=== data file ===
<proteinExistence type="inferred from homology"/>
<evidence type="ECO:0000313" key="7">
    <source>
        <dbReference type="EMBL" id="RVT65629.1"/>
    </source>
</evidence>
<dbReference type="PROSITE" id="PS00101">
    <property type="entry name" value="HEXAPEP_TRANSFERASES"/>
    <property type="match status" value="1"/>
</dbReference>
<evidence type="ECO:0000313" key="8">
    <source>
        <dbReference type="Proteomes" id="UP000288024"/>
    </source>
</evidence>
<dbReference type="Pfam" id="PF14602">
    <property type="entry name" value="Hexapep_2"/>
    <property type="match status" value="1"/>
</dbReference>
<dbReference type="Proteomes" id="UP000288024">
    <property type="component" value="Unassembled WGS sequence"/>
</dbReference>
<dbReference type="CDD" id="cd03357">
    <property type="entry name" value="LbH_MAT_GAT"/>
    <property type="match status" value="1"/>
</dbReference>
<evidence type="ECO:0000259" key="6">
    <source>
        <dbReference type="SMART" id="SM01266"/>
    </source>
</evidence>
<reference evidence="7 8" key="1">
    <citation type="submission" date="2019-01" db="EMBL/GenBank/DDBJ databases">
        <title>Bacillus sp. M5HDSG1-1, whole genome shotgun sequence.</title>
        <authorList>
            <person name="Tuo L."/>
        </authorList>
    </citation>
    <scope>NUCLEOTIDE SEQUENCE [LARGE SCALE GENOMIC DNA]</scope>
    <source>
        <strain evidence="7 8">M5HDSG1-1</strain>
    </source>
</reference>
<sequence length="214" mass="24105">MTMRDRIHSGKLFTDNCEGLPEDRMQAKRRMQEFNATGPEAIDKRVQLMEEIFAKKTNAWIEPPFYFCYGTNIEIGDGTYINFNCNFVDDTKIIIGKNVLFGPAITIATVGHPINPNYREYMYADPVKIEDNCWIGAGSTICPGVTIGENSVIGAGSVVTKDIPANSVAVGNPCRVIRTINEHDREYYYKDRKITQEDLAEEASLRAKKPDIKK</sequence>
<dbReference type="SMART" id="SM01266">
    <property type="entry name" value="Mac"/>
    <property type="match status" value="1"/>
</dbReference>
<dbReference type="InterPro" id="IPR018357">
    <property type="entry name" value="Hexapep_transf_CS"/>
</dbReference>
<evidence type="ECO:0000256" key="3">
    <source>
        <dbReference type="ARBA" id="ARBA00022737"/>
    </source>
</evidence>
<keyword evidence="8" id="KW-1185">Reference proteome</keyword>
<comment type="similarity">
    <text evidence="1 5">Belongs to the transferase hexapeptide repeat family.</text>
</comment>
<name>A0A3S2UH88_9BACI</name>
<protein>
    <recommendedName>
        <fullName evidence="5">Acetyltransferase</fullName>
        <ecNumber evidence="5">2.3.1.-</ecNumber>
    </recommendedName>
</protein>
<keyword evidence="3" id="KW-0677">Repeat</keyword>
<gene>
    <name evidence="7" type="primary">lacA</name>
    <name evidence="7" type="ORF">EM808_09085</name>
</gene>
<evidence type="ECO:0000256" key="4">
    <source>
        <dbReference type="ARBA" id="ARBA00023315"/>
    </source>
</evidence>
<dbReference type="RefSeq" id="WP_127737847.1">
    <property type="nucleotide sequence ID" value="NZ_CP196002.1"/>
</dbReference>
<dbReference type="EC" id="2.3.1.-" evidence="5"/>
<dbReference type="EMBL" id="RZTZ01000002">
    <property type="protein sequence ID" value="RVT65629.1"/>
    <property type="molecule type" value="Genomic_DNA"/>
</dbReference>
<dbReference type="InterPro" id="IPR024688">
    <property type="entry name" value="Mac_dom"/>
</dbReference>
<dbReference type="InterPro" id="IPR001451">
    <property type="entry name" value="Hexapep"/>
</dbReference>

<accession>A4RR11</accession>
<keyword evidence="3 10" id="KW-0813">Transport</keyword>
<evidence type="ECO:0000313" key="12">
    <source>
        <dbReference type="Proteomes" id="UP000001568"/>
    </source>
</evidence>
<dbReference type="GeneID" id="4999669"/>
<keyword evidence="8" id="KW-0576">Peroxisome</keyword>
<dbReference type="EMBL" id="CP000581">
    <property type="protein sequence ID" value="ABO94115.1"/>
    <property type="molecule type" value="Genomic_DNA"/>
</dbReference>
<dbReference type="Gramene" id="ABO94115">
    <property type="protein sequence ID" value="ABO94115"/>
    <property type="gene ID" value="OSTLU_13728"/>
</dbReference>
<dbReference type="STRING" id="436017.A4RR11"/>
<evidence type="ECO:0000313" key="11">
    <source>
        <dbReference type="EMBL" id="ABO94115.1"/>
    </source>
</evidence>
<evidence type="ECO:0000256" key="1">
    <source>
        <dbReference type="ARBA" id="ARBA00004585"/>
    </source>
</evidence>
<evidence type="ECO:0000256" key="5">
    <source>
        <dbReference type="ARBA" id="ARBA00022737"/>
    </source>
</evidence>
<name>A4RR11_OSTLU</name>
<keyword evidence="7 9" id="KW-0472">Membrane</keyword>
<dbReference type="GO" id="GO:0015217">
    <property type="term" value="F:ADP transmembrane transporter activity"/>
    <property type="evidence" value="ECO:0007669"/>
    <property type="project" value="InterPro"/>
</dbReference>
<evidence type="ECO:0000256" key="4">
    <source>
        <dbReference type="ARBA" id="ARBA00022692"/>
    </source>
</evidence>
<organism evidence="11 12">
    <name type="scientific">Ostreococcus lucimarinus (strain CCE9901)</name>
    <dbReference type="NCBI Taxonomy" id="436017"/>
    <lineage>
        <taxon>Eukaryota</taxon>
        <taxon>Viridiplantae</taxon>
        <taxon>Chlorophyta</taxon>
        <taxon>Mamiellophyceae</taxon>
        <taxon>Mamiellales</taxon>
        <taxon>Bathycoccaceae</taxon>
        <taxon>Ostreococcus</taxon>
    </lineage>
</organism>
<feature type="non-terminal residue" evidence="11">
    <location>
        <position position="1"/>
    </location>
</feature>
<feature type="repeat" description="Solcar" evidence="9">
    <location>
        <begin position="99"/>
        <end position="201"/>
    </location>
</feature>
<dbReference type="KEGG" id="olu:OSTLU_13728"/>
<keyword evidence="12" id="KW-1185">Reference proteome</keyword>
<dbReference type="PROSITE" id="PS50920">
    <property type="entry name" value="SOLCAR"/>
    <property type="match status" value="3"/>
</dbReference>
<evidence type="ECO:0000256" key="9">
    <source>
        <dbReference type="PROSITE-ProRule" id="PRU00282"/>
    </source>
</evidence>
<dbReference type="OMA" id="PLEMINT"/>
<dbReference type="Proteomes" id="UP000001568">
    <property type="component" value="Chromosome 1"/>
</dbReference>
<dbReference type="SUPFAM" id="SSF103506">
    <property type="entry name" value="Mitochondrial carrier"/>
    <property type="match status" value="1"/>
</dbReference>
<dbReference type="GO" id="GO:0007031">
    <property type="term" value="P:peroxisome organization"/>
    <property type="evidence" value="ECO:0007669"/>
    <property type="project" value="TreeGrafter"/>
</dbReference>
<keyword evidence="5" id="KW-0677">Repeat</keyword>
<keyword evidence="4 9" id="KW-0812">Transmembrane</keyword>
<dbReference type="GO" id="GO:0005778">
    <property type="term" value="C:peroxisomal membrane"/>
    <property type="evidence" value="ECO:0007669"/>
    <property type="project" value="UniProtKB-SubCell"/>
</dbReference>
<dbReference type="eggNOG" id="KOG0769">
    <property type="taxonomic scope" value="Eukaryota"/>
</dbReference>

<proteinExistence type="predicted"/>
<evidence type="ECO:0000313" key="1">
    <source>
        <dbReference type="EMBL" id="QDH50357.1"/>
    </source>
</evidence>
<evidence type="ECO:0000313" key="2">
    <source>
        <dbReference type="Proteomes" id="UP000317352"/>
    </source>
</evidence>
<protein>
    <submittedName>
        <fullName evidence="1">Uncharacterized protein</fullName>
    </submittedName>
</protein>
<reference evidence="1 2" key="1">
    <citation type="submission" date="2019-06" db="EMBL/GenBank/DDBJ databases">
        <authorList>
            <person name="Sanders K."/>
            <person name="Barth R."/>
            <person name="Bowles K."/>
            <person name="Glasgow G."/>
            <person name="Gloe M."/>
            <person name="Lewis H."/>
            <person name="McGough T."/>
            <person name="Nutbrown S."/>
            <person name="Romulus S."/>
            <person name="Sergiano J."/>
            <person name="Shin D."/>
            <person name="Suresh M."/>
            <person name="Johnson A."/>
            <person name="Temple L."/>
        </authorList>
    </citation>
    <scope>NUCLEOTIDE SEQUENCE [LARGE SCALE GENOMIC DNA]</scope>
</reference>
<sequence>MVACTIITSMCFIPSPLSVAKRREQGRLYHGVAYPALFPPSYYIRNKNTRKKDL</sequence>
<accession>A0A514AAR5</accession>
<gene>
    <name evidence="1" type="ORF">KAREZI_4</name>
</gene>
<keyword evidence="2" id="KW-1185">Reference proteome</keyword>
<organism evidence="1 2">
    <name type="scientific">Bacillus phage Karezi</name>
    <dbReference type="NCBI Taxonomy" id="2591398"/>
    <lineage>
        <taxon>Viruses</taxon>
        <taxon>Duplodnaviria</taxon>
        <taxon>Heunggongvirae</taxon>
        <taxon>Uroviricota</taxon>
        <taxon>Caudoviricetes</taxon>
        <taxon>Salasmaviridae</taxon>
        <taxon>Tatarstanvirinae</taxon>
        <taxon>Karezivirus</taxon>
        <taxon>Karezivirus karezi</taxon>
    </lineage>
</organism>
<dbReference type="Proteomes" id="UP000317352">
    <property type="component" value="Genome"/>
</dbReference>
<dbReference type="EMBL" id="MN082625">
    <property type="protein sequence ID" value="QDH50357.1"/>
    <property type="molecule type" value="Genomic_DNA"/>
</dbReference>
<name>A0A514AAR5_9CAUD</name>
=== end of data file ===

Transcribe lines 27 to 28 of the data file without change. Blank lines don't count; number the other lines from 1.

<evidence type="ECO:0000259" key="6">
    <source>